Complicated financial deals and lawsuits arising from the dispute between Fenwick and Byllynge resulted in two initial Quaker settlements in West New Jersey: Salem, founded in 1675, and Burlington in 1677. Fenwick demanded one-tenth of the West New Jersey proprietorship to launch his own settlement, which conflicted with the intentions of Byllynge and the trustees for a unified colony. Byllynge wanted to give Fenwick his tenth in scattered places across West New Jersey, but instead, without Byllynge’s assent, Fenwick took his one-tenth in a single location, which he called Salem, and sold 148,000 acres to about 50 purchasers. The Quaker colonists arrived in southern New Jersey in 1675, entering a country dominated by Lenapes where some Europeans, mostly Swedes, Finns, and Dutch, had settled during the previous decade. Fenwick promptly purchased land from the Lenapes of the region—the Cohanseys—with whom he maintained good relations. Deeds of 1675 and 1676 specified that Fenwick would receive territory, “excepted always … the plantations in which [the natives] now inhabit,” in return for cloth, rum, guns, and other items.

Despite these deeds, Salem’s status remained insecure because Fenwick, as a result of financial difficulties and legal challenges, lacked English title, deeds, and the right to govern. Governor Edmund Andros (1637-1714) of New York, who for the Duke of York until 1680 claimed authority over both banks of the Delaware, jailed Fenwick in New York for two extended periods, leaving the land claims of the Salem colonists unclear.

The West New Jersey Concessions

[caption id="attachment_16013" align="alignright" width="300"]A black and white photograph of a building from the front. The image shows a side of the house, and buildings and landscaping around the building are visible. Quaker George Hutchinson, one of the initial founders and developers of the Burlington settlement, built this home for his family in 1685. As of 2015, this house was one of the oldest buildings still standing in the City of Burlington Historical District. (Library of Congress)[/caption]

In 1676, the Quaker trustees and Edward Byllynge implemented plans for settling the other ninety percent of West New Jersey. Byllynge probably drafted the innovative West New Jersey Concessions (1676) that described the process for distributing land, granted religious freedom and trial by jury, and set out a plan for mediation of disputes between Lenapes and Europeans. Male property owners resident in West New Jersey would annually elect a general assembly by putting balls into ballot boxes rather than by “the confused way of cries and voices” that was common in other places. The Duke of York delayed implementation of the Concessions by not transferring until 1680 the right of government to Byllynge, who then renounced the Concessions by becoming governor, an office not included in the document. Nevertheless, though the Concessions failed to become the official West Jersey constitution, the document suggests the ideals of the colonists who signed it. Many provisions of the Concessions, including the elected assembly, religious freedom, and trial by jury, became West New Jersey law.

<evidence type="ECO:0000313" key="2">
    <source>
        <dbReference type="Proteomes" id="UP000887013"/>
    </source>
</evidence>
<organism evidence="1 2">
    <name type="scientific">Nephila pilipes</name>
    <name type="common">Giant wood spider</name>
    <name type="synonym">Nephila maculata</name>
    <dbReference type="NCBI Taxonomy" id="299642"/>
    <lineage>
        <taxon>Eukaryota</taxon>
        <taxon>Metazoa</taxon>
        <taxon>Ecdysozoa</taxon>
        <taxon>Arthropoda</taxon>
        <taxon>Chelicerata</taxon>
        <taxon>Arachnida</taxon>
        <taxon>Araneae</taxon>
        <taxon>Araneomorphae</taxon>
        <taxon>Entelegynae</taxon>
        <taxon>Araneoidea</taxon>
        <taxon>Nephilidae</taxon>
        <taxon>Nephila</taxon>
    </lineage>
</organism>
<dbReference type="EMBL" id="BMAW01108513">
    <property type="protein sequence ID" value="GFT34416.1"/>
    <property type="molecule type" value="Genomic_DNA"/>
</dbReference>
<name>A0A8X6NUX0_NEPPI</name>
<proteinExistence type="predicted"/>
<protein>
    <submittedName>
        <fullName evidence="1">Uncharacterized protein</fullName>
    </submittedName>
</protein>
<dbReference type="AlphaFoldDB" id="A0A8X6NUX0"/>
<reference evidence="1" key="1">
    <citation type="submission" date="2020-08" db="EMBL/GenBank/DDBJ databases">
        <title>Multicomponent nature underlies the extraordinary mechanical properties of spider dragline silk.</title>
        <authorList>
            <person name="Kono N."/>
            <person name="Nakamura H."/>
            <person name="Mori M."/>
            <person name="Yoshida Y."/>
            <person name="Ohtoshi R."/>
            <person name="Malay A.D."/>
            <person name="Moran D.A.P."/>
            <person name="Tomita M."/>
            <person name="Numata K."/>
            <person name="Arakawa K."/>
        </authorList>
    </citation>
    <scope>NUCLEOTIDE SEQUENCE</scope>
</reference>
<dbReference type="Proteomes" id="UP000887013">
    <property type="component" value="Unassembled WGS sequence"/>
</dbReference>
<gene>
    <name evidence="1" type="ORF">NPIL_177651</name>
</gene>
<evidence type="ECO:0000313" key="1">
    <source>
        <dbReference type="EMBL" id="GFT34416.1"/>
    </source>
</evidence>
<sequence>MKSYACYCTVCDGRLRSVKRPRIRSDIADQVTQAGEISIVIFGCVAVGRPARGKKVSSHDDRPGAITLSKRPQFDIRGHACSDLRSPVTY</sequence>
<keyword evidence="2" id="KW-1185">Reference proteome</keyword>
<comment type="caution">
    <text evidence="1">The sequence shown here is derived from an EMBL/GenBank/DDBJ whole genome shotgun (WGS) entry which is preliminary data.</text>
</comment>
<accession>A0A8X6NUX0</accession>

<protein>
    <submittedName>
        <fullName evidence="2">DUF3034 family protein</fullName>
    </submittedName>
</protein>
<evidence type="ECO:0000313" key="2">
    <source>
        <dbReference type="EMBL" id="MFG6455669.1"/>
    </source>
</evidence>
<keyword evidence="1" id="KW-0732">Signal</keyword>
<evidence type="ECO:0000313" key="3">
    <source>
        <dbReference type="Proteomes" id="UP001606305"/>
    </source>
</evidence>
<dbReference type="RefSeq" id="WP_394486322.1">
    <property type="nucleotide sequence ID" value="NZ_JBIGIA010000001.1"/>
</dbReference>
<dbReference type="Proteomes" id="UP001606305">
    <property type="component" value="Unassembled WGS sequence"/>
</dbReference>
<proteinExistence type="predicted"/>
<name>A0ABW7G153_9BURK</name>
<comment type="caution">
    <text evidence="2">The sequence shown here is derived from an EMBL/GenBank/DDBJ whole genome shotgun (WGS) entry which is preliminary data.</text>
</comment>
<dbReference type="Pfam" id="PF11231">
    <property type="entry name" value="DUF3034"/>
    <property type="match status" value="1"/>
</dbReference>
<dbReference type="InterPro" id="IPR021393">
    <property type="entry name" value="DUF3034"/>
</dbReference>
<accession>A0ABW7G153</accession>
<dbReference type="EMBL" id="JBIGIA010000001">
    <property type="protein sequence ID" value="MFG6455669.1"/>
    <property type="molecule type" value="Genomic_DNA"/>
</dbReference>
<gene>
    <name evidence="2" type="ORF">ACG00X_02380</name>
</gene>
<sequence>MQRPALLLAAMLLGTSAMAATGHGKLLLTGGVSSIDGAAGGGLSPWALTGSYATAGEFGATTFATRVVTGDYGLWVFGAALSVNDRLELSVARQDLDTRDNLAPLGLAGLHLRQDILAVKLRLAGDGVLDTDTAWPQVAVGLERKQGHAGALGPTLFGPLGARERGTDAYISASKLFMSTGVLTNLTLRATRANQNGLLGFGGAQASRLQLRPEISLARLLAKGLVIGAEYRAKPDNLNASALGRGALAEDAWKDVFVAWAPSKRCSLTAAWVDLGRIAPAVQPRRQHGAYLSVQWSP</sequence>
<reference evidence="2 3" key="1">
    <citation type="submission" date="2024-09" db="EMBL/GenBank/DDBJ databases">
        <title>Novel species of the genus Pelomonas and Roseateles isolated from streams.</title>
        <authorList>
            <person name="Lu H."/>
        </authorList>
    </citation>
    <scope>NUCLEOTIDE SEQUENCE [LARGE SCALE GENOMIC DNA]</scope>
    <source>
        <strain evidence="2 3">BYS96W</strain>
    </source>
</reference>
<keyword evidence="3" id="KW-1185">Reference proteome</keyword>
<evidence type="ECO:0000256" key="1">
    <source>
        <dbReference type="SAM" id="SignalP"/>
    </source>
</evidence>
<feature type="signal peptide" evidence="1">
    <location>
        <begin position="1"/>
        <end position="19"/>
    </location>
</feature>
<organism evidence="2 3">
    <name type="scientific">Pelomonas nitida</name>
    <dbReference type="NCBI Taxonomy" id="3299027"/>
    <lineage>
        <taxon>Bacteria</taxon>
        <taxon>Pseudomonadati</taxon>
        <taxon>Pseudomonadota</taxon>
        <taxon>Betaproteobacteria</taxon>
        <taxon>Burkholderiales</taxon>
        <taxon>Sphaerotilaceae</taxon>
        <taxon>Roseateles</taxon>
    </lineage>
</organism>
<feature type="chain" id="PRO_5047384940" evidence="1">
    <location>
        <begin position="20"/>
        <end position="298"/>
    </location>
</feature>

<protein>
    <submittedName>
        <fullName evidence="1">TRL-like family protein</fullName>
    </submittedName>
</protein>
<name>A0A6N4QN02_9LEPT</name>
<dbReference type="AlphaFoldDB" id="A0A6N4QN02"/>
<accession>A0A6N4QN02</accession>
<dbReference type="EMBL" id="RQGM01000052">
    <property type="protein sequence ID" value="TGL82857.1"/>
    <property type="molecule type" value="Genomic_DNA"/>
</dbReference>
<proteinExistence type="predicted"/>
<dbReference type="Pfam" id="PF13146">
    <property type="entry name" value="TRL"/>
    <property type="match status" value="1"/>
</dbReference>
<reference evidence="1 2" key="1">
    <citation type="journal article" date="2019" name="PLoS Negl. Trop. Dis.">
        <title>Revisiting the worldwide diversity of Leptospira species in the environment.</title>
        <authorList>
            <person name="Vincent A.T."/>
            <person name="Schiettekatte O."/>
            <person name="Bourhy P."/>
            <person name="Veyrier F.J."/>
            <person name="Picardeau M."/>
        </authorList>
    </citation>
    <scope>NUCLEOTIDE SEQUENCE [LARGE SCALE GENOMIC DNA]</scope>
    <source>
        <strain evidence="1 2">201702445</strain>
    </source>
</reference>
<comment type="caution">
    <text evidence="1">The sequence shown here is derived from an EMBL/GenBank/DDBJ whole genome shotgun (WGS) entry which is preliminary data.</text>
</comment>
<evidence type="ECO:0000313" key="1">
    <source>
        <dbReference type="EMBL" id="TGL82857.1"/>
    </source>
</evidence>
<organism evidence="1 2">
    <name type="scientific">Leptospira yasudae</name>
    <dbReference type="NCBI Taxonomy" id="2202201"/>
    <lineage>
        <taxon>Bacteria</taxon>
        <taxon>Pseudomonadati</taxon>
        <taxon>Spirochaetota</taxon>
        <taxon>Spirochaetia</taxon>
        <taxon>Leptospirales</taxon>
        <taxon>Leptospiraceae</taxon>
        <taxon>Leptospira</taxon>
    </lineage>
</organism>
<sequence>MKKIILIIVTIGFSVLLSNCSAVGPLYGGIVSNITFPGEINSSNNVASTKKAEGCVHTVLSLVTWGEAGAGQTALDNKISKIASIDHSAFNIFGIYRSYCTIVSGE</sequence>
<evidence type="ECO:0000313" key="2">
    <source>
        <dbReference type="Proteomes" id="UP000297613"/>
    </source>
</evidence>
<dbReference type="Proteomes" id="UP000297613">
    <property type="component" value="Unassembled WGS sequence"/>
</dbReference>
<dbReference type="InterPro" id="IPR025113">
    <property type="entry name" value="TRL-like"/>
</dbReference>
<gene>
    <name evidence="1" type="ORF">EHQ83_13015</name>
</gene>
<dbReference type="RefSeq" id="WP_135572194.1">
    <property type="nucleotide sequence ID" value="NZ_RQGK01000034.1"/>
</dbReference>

In 1677, Byllynge and the trustees sent the ship Kent with 230 Friends to establish the Burlington colony, appointing nine commissioners to govern until an assembly could be elected. When the Kent stopped first to inform Andros of their plans to settle, he denied liberty to the Quakers to establish their own government, but agreed to appoint the trustees’ commissioners as magistrates to report to him. Andros also charged the passengers duties on their cargo, creating considerable ill-will. In response to appeals from Byllynge and the trustees, in 1680 the Duke of York transferred the right of government to Edward Byllynge, ending the customs fees and meddling of the New York government.  An estimated 1,760 Friends settled in West New Jersey by 1682, but after that date most Quaker immigrants accepted William Penn’s invitation to settle his new Quaker colony of Pennsylvania.